you make a good point if you already have a good food processor it can chop meat well and fast but where this stops being effective is when you exceed about 4 -5 pounds

if you have 50 pounds of meat to grind , a larger grinder is the way to go
__________________
Reply With Quote
  #12  
Old 02/28/14, 08:22 PM
GREENCOUNTYPETE's Avatar
Moderator
HST_MODERATOR.png
 
Join Date: Jul 2006
Location: WISCONSIN
Posts: 5,575

I have had a few department store grinders , the basic , the home cook or somthing like that , they all suffered from a bushing that isn't up to the job of grinding for longer periods of time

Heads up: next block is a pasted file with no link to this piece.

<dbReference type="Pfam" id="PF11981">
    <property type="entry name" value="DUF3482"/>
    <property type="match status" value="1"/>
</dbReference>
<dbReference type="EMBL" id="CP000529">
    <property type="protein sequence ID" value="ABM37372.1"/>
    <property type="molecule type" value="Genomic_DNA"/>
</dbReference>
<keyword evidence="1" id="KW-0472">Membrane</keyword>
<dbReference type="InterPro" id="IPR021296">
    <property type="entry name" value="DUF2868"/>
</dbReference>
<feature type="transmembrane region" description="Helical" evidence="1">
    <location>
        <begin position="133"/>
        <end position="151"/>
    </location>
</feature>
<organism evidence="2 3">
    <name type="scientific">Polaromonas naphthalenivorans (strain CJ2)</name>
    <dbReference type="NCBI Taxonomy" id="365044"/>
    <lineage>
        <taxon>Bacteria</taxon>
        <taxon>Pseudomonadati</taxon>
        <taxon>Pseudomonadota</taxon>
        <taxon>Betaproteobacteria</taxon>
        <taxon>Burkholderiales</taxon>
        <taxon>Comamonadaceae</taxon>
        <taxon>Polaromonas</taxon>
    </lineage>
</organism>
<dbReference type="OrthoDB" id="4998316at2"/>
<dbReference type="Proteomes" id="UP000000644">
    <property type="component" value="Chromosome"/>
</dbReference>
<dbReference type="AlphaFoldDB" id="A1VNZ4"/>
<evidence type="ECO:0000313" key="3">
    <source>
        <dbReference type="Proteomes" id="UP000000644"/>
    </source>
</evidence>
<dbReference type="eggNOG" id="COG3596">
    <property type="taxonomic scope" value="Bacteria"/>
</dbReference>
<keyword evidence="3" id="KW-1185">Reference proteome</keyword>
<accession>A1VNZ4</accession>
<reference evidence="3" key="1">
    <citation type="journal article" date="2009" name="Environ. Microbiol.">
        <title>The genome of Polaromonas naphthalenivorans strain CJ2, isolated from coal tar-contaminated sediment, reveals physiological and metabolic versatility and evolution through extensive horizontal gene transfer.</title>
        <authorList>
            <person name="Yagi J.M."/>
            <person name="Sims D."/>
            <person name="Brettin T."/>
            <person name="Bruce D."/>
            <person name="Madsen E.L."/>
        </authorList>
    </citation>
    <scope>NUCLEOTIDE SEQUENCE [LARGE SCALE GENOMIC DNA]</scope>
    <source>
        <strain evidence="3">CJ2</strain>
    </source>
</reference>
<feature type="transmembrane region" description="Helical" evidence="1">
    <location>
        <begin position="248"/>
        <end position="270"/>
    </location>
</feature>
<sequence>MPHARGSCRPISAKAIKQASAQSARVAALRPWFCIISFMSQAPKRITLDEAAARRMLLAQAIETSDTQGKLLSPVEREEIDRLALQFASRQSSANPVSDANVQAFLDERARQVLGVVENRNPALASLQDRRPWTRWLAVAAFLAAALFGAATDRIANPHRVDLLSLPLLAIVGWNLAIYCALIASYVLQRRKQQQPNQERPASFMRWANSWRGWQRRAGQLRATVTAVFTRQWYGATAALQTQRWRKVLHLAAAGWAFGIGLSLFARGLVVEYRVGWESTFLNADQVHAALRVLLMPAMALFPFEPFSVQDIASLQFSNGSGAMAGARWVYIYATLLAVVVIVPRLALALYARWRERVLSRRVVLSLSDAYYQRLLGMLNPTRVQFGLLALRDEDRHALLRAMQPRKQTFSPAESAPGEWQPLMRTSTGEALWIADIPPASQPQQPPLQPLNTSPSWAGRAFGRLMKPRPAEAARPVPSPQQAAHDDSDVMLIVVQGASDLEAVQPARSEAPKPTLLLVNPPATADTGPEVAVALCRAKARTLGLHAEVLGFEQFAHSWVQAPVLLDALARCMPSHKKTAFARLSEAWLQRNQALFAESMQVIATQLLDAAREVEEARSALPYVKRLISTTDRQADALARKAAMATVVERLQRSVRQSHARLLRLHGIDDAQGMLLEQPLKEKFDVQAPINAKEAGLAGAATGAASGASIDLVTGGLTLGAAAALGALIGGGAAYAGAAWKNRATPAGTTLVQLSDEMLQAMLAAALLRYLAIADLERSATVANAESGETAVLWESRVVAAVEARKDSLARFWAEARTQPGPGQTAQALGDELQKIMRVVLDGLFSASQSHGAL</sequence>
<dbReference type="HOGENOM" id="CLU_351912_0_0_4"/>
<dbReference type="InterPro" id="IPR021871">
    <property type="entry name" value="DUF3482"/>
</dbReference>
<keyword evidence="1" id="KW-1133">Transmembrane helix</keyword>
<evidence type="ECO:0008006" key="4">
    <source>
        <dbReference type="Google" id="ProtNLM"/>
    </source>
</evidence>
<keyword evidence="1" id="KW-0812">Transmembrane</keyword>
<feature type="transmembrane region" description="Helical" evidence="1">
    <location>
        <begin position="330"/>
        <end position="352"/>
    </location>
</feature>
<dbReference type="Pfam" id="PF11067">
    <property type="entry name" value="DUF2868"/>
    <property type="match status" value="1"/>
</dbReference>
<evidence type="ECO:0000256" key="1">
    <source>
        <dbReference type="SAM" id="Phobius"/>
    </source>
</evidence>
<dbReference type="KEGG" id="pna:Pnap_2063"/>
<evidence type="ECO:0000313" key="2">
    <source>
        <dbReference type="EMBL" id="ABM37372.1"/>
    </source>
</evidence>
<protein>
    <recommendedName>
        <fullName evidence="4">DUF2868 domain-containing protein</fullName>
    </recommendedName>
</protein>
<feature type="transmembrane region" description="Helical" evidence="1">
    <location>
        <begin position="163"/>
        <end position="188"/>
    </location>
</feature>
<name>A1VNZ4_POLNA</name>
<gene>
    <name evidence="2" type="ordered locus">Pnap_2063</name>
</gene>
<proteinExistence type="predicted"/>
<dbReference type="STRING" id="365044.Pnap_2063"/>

and It would take a while to grind a years venison , the Kitchen aid attachment for the kitchen aid mixer held up the best and did a lot of deer it was still running and would be my choice for jobs under 15 pounds if you already had or wanted a kitchen aid stand mixer ,we like our kitchen aid mixer very much , like someone else said the smaller ones needed to be cleaned out often I found that to be true also around 15 pounds depending on the meat but around there.

the larger cabaelas or LEM grinders don't need to be cleaned near as often , and bot have been around for some time and supported their products with parts and accessories.

hobarts are great but there is a high demand for the smaller units and they cost a lot , often you can find a big unit that can grind 20 pounds a minute for less than a unit that would be sized more appropriately for a household